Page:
Your backyard swimming pool may look refreshing, particularly on a sweltering hot day. But if it’s not properly monitored, the water can harbor bacteria, viruses and parasites that can cause what the Centers for Disease Control (CDC) call recreational water illnesses. Instances of these ailments, which include ear and eye infections and respiratory, intestinal and skin diseases, are dramatically on the rise according to the CDC; reported cases have more than tripled in the past 20 years.
If your home includes a backyard swimming pool, hot tub or wading pool, take the following steps to minimize outbreaks of infections:
- Be diligent about hygiene.
- Change diapered children well away from the pool and its surrounding deck, and make sure all swimmers take frequent bathroom breaks.
- Remind swimmers not swallow pool water and to shower with soap each time they enter or leave the pool.
- Don’t allow pets in the water.
- Don’t allow anyone who has an infection or illness to enter the pool area. And have a plan—and implement it immediately—if anything occurs that contaminates the water.
Be Aware. Check the water pH and chlorine levels regularly—or have it monitored regularly by a professional pool service—particularly during times of heavy use. The CDC website says the following signs can indicate whether or not pool water is safe:
- Water should be clear enough that you can see any painted stripes and the bottom of the pool.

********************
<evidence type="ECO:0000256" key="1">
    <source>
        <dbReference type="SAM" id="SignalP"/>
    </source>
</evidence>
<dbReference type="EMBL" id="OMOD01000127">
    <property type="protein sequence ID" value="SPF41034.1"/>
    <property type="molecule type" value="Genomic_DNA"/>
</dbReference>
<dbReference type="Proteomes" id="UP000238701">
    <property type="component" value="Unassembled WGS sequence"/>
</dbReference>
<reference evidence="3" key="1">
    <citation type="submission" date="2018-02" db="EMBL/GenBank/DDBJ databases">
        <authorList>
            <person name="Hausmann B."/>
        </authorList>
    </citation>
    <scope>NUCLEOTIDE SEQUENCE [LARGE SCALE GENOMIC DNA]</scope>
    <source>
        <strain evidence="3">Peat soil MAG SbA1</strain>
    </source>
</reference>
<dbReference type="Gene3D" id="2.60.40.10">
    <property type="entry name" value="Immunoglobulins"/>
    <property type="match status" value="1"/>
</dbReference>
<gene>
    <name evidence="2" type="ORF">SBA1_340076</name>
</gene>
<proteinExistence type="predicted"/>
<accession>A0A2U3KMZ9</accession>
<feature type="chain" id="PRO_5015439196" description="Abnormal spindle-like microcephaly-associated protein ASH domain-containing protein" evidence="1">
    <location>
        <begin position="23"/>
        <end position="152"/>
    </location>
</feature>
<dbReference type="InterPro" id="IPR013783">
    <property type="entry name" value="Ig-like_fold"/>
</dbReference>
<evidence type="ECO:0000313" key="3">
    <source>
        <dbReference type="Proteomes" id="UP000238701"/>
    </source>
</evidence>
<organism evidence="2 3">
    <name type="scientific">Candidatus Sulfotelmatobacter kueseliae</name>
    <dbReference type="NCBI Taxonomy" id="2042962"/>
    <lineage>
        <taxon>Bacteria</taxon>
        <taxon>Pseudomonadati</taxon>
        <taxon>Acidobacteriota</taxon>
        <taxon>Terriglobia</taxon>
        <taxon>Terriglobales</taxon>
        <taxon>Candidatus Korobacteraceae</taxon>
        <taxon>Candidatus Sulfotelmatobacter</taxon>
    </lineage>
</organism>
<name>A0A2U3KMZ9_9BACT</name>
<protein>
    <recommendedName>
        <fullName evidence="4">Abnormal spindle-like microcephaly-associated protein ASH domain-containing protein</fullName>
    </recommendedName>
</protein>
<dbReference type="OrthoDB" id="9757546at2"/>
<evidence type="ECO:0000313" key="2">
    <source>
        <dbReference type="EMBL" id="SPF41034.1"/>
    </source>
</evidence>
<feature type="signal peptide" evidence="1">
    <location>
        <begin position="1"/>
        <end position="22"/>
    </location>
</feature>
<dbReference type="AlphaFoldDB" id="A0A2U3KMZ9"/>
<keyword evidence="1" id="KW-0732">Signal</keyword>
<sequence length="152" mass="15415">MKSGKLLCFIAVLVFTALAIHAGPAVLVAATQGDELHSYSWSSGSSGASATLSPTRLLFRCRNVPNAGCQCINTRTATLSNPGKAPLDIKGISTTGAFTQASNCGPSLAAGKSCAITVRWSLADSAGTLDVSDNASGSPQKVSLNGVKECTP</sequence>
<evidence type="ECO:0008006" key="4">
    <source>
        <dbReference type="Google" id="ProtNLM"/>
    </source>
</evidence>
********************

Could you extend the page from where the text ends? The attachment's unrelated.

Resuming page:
- The sides of the pool should be smooth and not sticky or slippery.
- A well-chlorinated pool has little odor, while a strong chemical smell indicates a maintenance problem.
- Make sure the pool pumps and filtration systems are in good repair and operating as they should.
Be Informed. The chemicals used to sanitize pool water are themselves toxic if used, stored or applied improperly, so make sure you know how to handle them or have a professional pool service do it for you on a prescribed schedule.
Swimming pools are a great source of recreation, exercise and relaxation, and a little vigilance on your part can help ensure that you and your guests don’t get sick.
Visit www.cdc.gov/healthywater/swimming/protection/pool-user-tips-factsheet.html for more information about pool water safety.
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